Not Many Families Accessing California’s College Savings Program for Their Children

Not Many Families Accessing California’s College Savings Program for Their Children

Children in a school classroom in Pacoima, Calif., on Feb. 8, 2019. (Frederic J. Brown/AFP/Getty Images)

Micaela Ricaforte

Micaela Ricaforte

5/3/2024

Updated: 5/3/2024

0

A California program that helps kids from low-income families save money for college has been under-utilized, program officials said last month.
The CalKIDS program, launched in August 2022, opens a small college savings account for every low-income child in grades 1–12 and children born on or after July 1, 2022.
According to a March 6 announcement from CalKIDS, only about 300,000 students and families have accessed their accounts—or 8.3 percent of those eligible.
In 2021, the state invested $1.9 billion as a one-time grant and pledged $186 million to the program for every year after that, according to state officials in 2021.
Joe DeAnda, communications director with the California State Treasurer’s Office, which oversees the CalKIDS program and its outreach efforts, said it’s working with local school districts to raise awareness of the program.
The Riverside County Office of Education has submitted more than 13 percent of the state’s claims, according to Catalina Cifuentes, a director at the department.
Ms. Cifuentes told local news outlet the Desert Sun that the department is continuing to raise awareness about the program for its eligible students and families.
Meanwhile, Fresno Unified’s school board voted on March 6 to create a districtwide campaign to raise awareness about the CalKIDS accounts that are available to most of its students; currently, only about 6 percent of eligible Fresno Unified students are enrolled.
“I believe [it] is critically important to our city overall, with tens of millions of dollars collectively waiting for our students to utilize,” Andy Levine, a Fresno Unified teacher, told education news outlet EdSource.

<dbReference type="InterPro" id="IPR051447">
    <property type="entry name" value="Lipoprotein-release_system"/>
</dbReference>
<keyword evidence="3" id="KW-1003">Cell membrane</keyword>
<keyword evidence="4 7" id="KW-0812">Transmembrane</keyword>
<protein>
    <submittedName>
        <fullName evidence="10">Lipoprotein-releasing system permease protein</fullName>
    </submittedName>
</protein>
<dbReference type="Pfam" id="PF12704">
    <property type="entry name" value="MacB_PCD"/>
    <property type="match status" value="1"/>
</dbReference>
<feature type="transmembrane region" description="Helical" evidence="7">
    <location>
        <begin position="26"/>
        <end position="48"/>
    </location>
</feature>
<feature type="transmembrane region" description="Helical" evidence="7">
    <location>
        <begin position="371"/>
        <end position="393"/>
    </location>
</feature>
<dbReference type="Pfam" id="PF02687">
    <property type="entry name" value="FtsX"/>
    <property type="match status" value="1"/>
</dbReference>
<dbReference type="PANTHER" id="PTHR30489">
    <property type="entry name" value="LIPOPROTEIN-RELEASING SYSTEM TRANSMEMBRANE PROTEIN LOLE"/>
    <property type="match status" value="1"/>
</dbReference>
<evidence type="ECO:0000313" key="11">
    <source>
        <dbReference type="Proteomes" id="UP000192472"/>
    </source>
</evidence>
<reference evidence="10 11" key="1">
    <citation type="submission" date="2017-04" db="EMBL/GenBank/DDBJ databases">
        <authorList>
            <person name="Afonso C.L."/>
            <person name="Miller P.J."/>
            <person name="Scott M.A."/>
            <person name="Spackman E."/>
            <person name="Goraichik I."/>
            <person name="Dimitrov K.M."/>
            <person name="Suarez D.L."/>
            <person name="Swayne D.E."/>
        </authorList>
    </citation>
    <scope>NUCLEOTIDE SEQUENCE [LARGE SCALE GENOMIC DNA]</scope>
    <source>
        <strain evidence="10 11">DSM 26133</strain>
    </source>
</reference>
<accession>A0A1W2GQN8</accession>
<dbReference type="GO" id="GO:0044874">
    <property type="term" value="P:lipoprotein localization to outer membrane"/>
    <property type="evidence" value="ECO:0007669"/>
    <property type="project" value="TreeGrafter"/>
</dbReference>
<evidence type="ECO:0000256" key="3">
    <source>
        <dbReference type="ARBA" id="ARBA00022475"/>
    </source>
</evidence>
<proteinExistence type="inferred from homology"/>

Low-income students receive an initial $500 deposit, with an additional $500 if a child is identified as a foster youth and another $500 if a child is identified as a homeless youth.
Meanwhile, eligible newborns receive an initial $25 deposit into their account, with an additional $25 when families register on the program’s online portal and another $50 deposit when a new or existing ScholarShare 529 college savings account is linked to the CalKIDS account. ScholarShare 529 is California’s state-sponsored college savings plan.
Under the program, the funds can be used for a student’s tuition and related fees, books and supplies, certain room and board costs, and computer equipment.
To register a newborn, parents need the Local Registration Number located on the child’s birth certificate or the child’s unique CalKIDS code provided in a letter from the program, the child’s date of birth, and the county in which the child was born.
To register a school-age child, parents need the child’s Statewide Student Identifier or the child’s CalKIDS code, the child’s date of birth, and the county in which the child is enrolled in school.
Copy
facebooktwitterlinkedintelegram
Micaela Ricaforte

Micaela Ricaforte

Author

Micaela Ricaforte covers education in Southern California for The Epoch Times. In addition to writing, she is passionate about music, books, and coffee.

Author's Selected Articles
California Insider
Sign up here for our email newsletter!
©2024 California Insider All Rights Reserved. California Insider is a part of Epoch Media Group.